When Jeff Dobbins lit up the scoreboard with a 4.007-second blast in Thursday testing at the 2018 PDRA East Coast Spring Nationals at GALOT Motorsports Park last April, he had everyone believing the first-ever 3-second eighth-mile pass in a Mountain Motor Pro Stock car was right around the corner.
It would be another seven months before Dobbins would lay down a 3.988 at 181.62 mph in testing before the PDRA World Finals in October. Despite cool track conditions during the season finale, the PDRA closed the 2018 season without an official 3-second run in Liberty’s Gears Extreme Pro Stock.
This season, Dobbins and engine builder Larry O’Brien plan to make the record official with the Bear’s Performance ’14 Dodge Avenger. The duo’s priority since partnering late in 2017 has been to crack the elusive barrier in competition. Doing so in testing isn’t good enough, even though the car was in legal trim and rolled across the scales 10 pounds overweight.
“When we finally broke into (the threes) in Virginia, we were super-excited, but what happened after that run – when we couldn’t make it official – just proves how hard it is to do,” Dobbins says from his Wilmington, North Carolina, home one month before the season opener. “There were three opportunities over the weekend to set the record. One run I took it 150 (rpm) too high. Everything has got to be so perfect to make that run.”
Even with a 3-second time slip in his logbook and a run data file to go with it, Dobbins points out the challenge that still lies ahead for himself and his competitors. “It’s so close right now, but it’s still so far away from everybody,” Dobbins says of the 3-second barrier. “I kind of feel like we’re in the front of it because we’ve done it, but even with having that information, it’s going to be super-hard to do. Everything’s got to be perfect.”
Perfection is required from both man and machine, with O’Brien and his Oldcastle, Ontario, Canada-based Bear’s Performance shop handling the horsepower aspect. Dobbins, a Mountain Motor Pro Stock veteran, is responsible for driving and tuning the car, two daunting tasks given the current competition level in Extreme Pro Stock.
“There’s a lot of pressure when you’re trying to make that first run (in the threes),” Dobbins admits. “Obviously, they’ve got to be one of the hardest cars on the planet to drive. We’re in fifth gear at 3.8 (seconds) into the run. We have to shift it. There’s a lot going on in one of those things. To be perfect is tough. It’s really hard to drive that thing.”
When it comes to the weather conditions that will be required to run the first official 3-second pass, Dobbins believes the perfect conditions actually aren’t “perfect” in the traditional sense. “In preseason testing at GALOT last year, it was 1,800 feet (density altitude),” Dobbins says. “Actually, if it can be 1,000-1,500 feet DA, I think it would be easier than when it gets into those mineshaft conditions like it was in Virginia. It’s harder to do it in those conditions. I’m confident that we can get into the threes in up to 2,000 feet DA. It would be easier for us than if it was 700 feet below sea level or even zero. It’s too much barometer, too much power. It can get too good.”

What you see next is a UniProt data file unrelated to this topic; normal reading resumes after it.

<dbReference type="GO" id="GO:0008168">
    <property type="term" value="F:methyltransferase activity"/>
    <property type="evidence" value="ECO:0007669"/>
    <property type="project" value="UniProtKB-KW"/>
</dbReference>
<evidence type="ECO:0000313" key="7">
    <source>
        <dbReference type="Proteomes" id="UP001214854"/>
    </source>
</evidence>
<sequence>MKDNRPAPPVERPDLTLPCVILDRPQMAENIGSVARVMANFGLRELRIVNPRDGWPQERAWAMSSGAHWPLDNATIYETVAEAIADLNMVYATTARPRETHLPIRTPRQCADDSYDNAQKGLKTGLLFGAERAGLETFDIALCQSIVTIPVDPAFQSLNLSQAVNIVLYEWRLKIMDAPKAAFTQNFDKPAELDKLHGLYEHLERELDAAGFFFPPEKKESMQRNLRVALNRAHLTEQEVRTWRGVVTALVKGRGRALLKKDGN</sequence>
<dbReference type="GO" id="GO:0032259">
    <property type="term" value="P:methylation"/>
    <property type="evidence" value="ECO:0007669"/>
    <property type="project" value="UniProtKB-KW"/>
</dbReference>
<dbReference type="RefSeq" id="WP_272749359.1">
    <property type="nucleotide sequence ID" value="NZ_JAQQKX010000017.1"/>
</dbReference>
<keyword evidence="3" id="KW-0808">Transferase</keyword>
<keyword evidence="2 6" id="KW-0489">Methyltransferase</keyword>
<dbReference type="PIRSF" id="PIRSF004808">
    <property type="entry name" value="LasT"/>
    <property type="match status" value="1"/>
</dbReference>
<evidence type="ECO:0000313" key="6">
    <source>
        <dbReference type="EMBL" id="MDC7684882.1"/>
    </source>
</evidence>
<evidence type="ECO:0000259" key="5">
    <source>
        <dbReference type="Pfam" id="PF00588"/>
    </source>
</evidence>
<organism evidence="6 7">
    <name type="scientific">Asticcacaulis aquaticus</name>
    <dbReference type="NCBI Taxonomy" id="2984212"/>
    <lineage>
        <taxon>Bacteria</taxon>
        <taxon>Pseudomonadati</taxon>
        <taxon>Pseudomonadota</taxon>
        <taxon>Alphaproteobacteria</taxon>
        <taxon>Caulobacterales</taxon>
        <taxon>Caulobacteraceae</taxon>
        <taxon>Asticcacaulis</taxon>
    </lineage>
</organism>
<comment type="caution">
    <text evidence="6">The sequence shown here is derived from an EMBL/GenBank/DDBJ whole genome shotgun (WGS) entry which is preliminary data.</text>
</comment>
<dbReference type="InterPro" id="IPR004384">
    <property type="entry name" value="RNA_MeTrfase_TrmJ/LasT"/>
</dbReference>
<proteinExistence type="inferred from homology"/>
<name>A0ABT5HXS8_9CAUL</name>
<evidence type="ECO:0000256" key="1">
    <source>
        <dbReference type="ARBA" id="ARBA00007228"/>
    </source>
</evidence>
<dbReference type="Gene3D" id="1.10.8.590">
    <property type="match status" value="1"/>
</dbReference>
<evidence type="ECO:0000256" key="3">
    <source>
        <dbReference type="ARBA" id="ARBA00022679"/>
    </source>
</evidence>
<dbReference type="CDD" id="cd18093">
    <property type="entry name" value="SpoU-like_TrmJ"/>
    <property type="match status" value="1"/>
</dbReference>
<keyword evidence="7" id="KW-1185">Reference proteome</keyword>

Whatever conditions present themselves at the 2019 PDRA season opener, the East Coast Nationals presented by FuelTech, April 4-6, at GALOT Motorsports Park, Dobbins and the Bear’s Performance team will be ready to attempt the historic mark and answer the question, “Who will be the first to the threes?”
“I really feel like we can run 3.96 at 182 and a half,” Dobbins says. “But you’ve gotta do it. A lot of people think they can do it, but you have to actually do it. The data was there (in Virginia). If we were perfect, we felt like we could run .96.”
Intense reviews of data from last year’s numerous low 4.0-second passes have turned up previously overlooked areas of the car’s performance that should translate into high 3.9-second runs. “That’s what we’ve been working on over the winter, trying to find the other stuff that might help. And maybe we can get the old driver tuned up,” Dobbins chuckles.
While the minutiae of Dobbins’ operation have been adjusted, the major components remain unchanged for the 2019 season. O’Brien will continue providing the 830ci Hemi-based engines and Dobbins will continue to race with support from the Curaçao Tourism Board and the Curaçao Investment & Export Promotion Agency (CINEX). His team will also look the same when they roll to the starting line for the first test pass of the year.
“I’m fortunate to have the deal with Larry going and I’m fortunate to have a couple financial partners in the islands to help me make my end happen,” Dobbins says. “It’s a three-way partnership, in my opinion. I make the calls on the car. I got my main man, Tom Coon. He’s just excellent around the car and takes care of a lot of things for me. Him and I will bounce a lot of stuff of each other.
“I also have to thank, of course, my whole crew, including my wife and Larry’s wife,” Dobbins adds. “It takes a lot of effort and sacrifice from a lot of people to do this.”
Action photographs by Tara Bowker
This story originally appeared in DI #143, the Hottest Issue, in April of 2019.